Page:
Jill Merriam Key Hyundai Blog

The Detriot Free Press Praises Hyundai

February 26, 2009

Remember the days when Detriot only bled red, white and blue? Well, now even Detriot’s flagship newspaper is singing Hyundai’s praises. And, it’s not an unpatriotic thing to do. In fact, Hyundai produces the Santa Fe and the Sonata in it’s state of the art plant in Alabama. At a time when the US automakers are laying people off, Hyundai actually was staffing a new plant.

At Key Hyundai of Manchester, CT’s Hyundai dealer, we are so excited about the opportunity that we have to service all our local areas, including Hartford, Willimantic, Enfield, Manchester and beyond. We are currently running an amazing sale on all Hyundais, including drastic reductions on left over 2008 Elantras and Santa Fes. Visit us at www.driveworryfree.com. Here is the article from the Detriot Free Press:

Wednesday, February 25, 2009

Manny Lopez
Hyundai’s strategy paying off

Detroit’s automakers have lost their mojo and not even some of the stellar products they have today are doing much to bring it home.

Hyundai, it appears, has found it.

The South Korean automaker once known for “cheap and cheerful” economy cars has kicked its game up a few notches and even those who chuckled at the thought of owning one now are paying attention.

It’s been hard not to with the massive ad campaign the company is waging.

Ad campaign resonates

Think Sunday. As in Super Bowl Sunday, the day its newest television ads hit the airwaves and took direct aim at luxury carmakers, particularly Lexus and BMW. The spot features execs from other companies screaming about newspaper stories featuring Hyundai’s luxury sedan, the Genesis, being named North American Car of the Year at the Detroit auto show.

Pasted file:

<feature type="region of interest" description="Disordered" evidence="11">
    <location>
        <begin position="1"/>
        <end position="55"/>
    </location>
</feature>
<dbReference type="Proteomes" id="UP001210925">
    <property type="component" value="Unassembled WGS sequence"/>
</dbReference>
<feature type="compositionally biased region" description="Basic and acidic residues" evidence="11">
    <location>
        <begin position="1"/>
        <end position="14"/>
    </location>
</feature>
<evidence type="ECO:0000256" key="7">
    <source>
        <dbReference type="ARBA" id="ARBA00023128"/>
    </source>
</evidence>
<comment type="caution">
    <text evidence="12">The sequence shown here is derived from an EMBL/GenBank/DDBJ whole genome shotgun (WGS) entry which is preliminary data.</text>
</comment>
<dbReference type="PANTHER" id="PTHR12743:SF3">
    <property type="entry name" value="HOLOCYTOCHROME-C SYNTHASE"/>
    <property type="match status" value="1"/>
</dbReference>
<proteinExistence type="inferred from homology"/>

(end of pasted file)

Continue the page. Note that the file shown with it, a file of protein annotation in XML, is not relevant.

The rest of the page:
Having not driven the Genesis yet, I can’t tell you if it compares to those other rides, but I can tell you about the commercial — something that I can’t do for the latest BMW or Lexus commercial hot spot. Similarly, I can tell you thanks to its ads, that Hyundai is offering to buy back its cars from people who lose their job (after they’ve made two payments). Rarely do 30-second spots interrupting a ballgame resonate with me — particularly car commercials, which historically are among the least memorable.

But Hyundai has done it.

Company thinks ahead

And it’s not by accident.

“It’s definitely a strategy we’re working on,” said Dan Bedore, a spokesman for Hyundai Motor America. “… this is not the same company from the 1986 Excel.”

Hyundai scored big time during the Olympics, too. The company, figuring the world would be watching, bought the first TV ad space available after Michael Phelps eighth race. Sounds like simple planning, but it’s bigger than that. Companies have to be thinking ahead and Hyundai has been doing just that.

Sure, Hyundai still has a long way to go but it is chipping away at new audiences, particularly those that typically don’t bag their own groceries or drink beer from a can. Hyundai’s commercial during the Oscars resulted in a 27 percent surge in its Web site traffic, automotive research Web site Edmunds.com said in a report this week.

Hyundai’s sales increased 14 percent in January, a far cry from the drop of nearly 30 percent or worse from most other major automakers, and they’re still swinging for the fences.

That’s as it should be. Strike when the iron is hot. Capitalize on your competitors weaknesses. Take what you can get.

Even if that means part of the strategy is explaining how to say the company name — Hyundai, as in Sunday.

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